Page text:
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  • Do not use first names unless you are invited to. Use Mr., Mrs. or Miss as titles. Obey the laws, as they are strictly enforced.
  • Smoking in public buses, taxis, lifts, theatres, cinemas, government offices and air-conditioned restaurants and shopping centres is against the law. First offenders may be fined up to a maximum of S$1,000. While it is an offence to smoke in air-conditioned eating places, smoking is not prohibited in air-conditioned pubs, discos, karaoke bars and nightspots.
  • It is common courtesy to ask permission to take pictures of people, mosques or temples. When entering a Singaporean's house or a mosque, remember to take off your shoes. Do not eat or offer anything with your left hand when with Muslims and NEVER use your left hand when shaking hands with a Muslim.
  • Business cards are exchanged at the beginning of a meeting. Remember to give and receive the card with both hands. It is polite to look the card over and hold it while speaking.
  • Singapore's clean and green image is the result of more than two decades of public education campaigns and strict laws against littering. Littering of any kind is subject up to S$1,000 fine for first offenders, and up to S$2,000 fine and a stint of corrective work order cleaning a public place for repeat offenders. As an extension of the law against littering, the import, sale and possession of chewing gum is prohibited. The high costs and difficulty in removing indiscriminately discarded chewing gum were the reasons for the prohibition.
  • Spitting is also punishable by law in Singapore. So beware the next time you wish to clear your throat.
  • Failure to flush the toilet after use can result in a $150 (S$75) fine but then, chances of getting caught are pretty slim. However, urinating in elevators can cause the doors of some to permanently close until the police squad arrives! It's also wise to take your own toilet paper as it's not always available in many public toilets.


Passport & Visa

Visas are not generally required for social visits of under 14 days and visitors arriving as tourists are given a 14-day social visit pass on arrival. If you want to stay longer, you may apply to the Immigration Department after your arrival.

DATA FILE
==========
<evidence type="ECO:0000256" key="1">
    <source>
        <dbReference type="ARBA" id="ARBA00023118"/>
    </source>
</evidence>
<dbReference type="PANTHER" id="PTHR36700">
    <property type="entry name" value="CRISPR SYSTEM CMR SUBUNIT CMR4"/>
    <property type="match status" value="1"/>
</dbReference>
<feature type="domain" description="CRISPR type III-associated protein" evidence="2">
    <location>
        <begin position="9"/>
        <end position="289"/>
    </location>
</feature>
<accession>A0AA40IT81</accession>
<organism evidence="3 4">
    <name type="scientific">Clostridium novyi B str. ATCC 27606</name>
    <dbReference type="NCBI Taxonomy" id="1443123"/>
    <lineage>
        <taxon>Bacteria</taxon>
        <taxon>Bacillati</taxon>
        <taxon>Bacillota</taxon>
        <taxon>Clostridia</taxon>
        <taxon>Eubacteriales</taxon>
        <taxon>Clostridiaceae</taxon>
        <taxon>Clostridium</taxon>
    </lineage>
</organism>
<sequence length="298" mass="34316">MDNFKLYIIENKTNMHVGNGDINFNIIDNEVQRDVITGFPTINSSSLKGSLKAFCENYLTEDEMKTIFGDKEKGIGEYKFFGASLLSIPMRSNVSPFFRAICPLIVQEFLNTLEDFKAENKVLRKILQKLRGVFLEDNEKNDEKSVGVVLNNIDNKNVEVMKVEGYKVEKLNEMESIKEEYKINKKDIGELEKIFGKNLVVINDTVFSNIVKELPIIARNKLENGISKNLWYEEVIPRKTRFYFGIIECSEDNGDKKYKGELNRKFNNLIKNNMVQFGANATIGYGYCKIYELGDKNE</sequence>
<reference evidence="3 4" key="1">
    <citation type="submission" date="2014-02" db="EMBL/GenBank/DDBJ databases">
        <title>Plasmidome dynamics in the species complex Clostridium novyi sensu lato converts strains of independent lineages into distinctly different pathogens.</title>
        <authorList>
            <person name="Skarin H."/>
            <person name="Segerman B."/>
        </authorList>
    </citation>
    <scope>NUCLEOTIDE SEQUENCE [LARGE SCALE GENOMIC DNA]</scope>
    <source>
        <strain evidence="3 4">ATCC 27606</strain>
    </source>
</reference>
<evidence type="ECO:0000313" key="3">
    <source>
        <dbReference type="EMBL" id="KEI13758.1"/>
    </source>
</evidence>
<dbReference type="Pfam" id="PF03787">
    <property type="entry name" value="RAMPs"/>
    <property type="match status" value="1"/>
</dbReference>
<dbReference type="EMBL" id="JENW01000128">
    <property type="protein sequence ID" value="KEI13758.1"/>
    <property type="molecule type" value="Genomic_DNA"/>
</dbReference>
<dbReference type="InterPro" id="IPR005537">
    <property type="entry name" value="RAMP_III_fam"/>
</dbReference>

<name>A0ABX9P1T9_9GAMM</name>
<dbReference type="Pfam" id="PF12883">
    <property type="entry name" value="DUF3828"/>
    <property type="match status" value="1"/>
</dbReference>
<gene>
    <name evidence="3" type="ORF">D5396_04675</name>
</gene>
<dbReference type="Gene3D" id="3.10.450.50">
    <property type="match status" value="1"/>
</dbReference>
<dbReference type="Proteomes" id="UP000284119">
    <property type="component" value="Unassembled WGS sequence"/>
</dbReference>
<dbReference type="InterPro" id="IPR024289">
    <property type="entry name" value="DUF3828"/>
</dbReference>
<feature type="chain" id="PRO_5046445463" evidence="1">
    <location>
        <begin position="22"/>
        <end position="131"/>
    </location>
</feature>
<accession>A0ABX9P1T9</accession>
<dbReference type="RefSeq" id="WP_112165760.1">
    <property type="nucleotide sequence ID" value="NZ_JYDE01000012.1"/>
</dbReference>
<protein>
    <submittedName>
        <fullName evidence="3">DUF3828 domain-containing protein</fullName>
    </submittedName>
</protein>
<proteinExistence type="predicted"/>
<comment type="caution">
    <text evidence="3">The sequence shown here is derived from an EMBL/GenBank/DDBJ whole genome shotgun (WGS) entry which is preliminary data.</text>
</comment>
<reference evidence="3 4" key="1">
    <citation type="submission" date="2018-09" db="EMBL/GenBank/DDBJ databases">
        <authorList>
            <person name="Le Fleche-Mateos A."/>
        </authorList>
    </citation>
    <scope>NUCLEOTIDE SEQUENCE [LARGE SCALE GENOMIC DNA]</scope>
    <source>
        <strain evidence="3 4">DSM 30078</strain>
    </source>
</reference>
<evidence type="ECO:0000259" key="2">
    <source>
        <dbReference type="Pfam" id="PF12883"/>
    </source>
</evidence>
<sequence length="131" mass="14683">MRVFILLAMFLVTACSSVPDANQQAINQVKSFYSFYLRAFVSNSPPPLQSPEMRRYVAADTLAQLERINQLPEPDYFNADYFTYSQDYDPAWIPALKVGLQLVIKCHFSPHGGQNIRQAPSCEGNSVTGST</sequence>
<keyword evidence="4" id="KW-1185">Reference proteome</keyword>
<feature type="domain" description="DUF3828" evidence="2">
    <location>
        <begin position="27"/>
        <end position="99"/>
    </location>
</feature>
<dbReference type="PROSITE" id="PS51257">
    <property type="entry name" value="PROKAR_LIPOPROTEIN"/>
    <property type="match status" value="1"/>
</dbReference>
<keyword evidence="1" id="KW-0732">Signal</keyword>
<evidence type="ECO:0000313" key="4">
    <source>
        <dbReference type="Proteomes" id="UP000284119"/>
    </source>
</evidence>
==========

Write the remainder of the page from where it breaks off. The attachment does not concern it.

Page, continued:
You should have an onward/return ticket and sufficient funds for your stay. Entry visas are required for visitors from the People's Republic of China, the Russian Federation, India, Cambodia, Laos, Vietnam, Afghanistan, Algeria, Iraq, Lebanon, Libya, Jordan, Syria, Tunisia and Yemen. Visa- free entry is available to citizens of Australia, Bangladesh, Brunei, Canada, Hong Kong, Malaysia, Netherlands, New Zealand, Sri Lanka, Switzerland, the United Kingdom and the United States of America.

Visa- free entry is permitted to citizens of other countries for stays ranging from 14-90 days. As regulations may change from time to time, check with your nearest Singapore Embassy or Singapore Tourist Promotion Board office before departure.



Local transport

Taxis are available 24 hours and provide reasonably priced travel throughout the city. Singapore has more than 15,000 taxi, which can be flagged down or picked up from designated taxi stands which are well located throughout the city. Taxis can be booked at any time of the day or night. Fares are metered, and a S$3 surcharge is charged for all journeys from, but not to, the airport. Fares from Changi to central Singapore generally cost between S$12 and S$20 and should take up to 30 minutes. Other fare costs go according to the distances you wish to travel.

All taxis are metered but certain surcharges apply depending on time of travel, place of hire, mode of hire, type of cab and the place where the taxi passes through an Electronic Pricing Gantry.

All taxis are metered and follow these rates:

  • S$2.40 for the first 1 km or part thereof (flag down fare)
  • S$0.10 for every 240 m thereafter up to 10 km
  • S$0.10 for every 225 m thereafter from 10 km onwards
  • S$0.10 for every 30 seconds waiting time

Trishaws This traditional form of chauffeur-pedaled transportation is a fun and exciting way to tour the streets of Singapore.